Gascon was the headquarters of the ranch but eventually became a small village with a store and post office that served the valley. Richard built another sawmill here and began to cut timber from the vast holdings. One of their nine children was a daughter, Emma Adele Dunn, born in 1876. In the ensuing years she married a man named Albert Adams. Their daughter, Kathryn Adams, married a man named Boyes. A daughter from this marriage, Marian Louise Boyes, married Phil Lanahan and they had a daughter named Tamera. The coincidence of this lineage will soon become apparent.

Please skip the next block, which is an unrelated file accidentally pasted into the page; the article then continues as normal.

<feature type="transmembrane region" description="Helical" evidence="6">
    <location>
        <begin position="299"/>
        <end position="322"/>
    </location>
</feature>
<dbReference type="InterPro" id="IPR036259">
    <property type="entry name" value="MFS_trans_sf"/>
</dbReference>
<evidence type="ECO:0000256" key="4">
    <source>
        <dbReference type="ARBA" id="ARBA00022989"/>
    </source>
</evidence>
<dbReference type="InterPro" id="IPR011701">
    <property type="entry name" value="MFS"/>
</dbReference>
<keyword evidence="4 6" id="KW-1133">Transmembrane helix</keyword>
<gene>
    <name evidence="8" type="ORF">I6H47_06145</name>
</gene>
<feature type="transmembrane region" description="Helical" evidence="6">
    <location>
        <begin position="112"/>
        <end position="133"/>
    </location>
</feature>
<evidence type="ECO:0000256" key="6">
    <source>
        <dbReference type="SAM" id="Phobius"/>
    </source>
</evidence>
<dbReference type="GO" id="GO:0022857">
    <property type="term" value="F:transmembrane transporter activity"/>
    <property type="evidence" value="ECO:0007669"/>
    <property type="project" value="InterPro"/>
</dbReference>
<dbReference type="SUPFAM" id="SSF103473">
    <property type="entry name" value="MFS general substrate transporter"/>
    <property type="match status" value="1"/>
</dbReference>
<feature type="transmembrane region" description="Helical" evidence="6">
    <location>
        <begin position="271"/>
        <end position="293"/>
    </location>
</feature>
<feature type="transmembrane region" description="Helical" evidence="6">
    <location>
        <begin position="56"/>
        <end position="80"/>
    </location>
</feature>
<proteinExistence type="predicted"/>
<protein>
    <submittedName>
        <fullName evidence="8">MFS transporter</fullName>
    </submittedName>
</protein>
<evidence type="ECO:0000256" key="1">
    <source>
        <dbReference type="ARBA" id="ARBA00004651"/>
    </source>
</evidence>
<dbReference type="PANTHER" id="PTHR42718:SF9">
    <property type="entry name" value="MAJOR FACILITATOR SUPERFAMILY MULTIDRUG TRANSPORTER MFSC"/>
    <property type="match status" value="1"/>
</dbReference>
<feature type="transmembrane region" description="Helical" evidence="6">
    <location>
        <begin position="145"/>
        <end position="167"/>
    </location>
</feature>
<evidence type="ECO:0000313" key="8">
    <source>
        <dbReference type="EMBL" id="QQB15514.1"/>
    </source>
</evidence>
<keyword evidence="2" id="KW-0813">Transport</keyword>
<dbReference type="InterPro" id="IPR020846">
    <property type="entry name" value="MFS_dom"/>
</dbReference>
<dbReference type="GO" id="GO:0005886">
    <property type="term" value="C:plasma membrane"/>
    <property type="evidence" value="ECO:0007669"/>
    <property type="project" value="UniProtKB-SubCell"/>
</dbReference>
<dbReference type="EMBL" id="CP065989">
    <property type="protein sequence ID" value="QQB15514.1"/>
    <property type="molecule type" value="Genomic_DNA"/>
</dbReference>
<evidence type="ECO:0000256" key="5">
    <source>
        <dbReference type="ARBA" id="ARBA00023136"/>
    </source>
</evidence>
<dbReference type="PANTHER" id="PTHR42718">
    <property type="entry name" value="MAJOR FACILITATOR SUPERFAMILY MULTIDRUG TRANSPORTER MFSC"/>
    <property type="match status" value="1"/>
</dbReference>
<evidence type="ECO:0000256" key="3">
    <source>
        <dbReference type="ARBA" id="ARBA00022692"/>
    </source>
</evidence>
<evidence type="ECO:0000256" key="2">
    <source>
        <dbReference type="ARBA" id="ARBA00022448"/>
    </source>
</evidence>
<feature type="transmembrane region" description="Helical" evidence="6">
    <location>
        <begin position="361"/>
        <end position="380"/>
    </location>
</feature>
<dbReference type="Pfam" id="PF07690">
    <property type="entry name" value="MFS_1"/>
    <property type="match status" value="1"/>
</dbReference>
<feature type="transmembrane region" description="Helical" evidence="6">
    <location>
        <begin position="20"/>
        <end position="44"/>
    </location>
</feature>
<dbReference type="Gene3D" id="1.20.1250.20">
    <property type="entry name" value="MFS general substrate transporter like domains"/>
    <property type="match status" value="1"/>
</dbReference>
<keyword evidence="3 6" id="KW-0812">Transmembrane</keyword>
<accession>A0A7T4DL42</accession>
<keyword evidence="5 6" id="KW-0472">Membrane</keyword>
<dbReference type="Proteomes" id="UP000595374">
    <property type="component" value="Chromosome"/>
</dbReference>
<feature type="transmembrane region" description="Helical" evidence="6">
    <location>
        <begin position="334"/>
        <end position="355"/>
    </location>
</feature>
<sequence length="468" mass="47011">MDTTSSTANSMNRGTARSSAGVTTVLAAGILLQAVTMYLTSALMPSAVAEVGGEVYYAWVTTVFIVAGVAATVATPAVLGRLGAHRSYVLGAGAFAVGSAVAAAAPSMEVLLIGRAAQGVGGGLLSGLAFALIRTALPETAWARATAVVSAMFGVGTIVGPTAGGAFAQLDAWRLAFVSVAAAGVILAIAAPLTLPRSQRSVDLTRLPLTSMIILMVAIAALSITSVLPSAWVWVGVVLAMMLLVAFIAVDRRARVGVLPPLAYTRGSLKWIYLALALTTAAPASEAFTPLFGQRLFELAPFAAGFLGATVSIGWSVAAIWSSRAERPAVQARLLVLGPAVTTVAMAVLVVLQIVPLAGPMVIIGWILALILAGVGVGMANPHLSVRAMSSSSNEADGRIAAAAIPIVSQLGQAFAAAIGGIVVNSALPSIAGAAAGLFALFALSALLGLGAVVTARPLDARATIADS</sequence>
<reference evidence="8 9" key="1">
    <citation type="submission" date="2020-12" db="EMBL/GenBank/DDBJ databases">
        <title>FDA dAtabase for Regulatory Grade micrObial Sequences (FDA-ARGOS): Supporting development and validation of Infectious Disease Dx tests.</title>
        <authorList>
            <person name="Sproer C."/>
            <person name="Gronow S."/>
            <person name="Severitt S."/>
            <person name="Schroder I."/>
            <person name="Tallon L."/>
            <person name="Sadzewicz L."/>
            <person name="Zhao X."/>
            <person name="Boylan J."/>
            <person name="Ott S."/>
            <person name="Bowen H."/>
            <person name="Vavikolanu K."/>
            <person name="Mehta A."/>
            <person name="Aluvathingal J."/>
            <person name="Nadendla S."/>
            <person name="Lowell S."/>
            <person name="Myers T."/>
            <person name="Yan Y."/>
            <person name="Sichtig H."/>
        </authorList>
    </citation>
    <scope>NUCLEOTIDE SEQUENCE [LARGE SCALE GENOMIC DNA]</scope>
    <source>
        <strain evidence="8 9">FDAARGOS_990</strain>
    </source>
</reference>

Another of Richard and Marie Anna’s children, Carlos Pendaries Dunn, born in 1889 took over the ranch when Richard died suddenly in 1916. Carlos ran the ranch for four years and then sold it and moved to Santa Fe in 1920. Dr. William Brown from Chicago bought the ranch and ownership passed from the Pendaries family. Dr. Brown gave a 40-acre parcel to his daughter, but otherwise kept the ranch intact. In the meantime, a young doctor named Carl Gellenthein came to work for Dr. Brown and in 1928 married Dr. Brown’s daughter, Alice. The ranch passed from Dr. Brown to Alice in 1935. Dr. Gellenthein and Alice had a daughter, Editha, who married Jim Bartley. Editha and Jim ran the ranch along with the help of their son John until Jim died in 1995.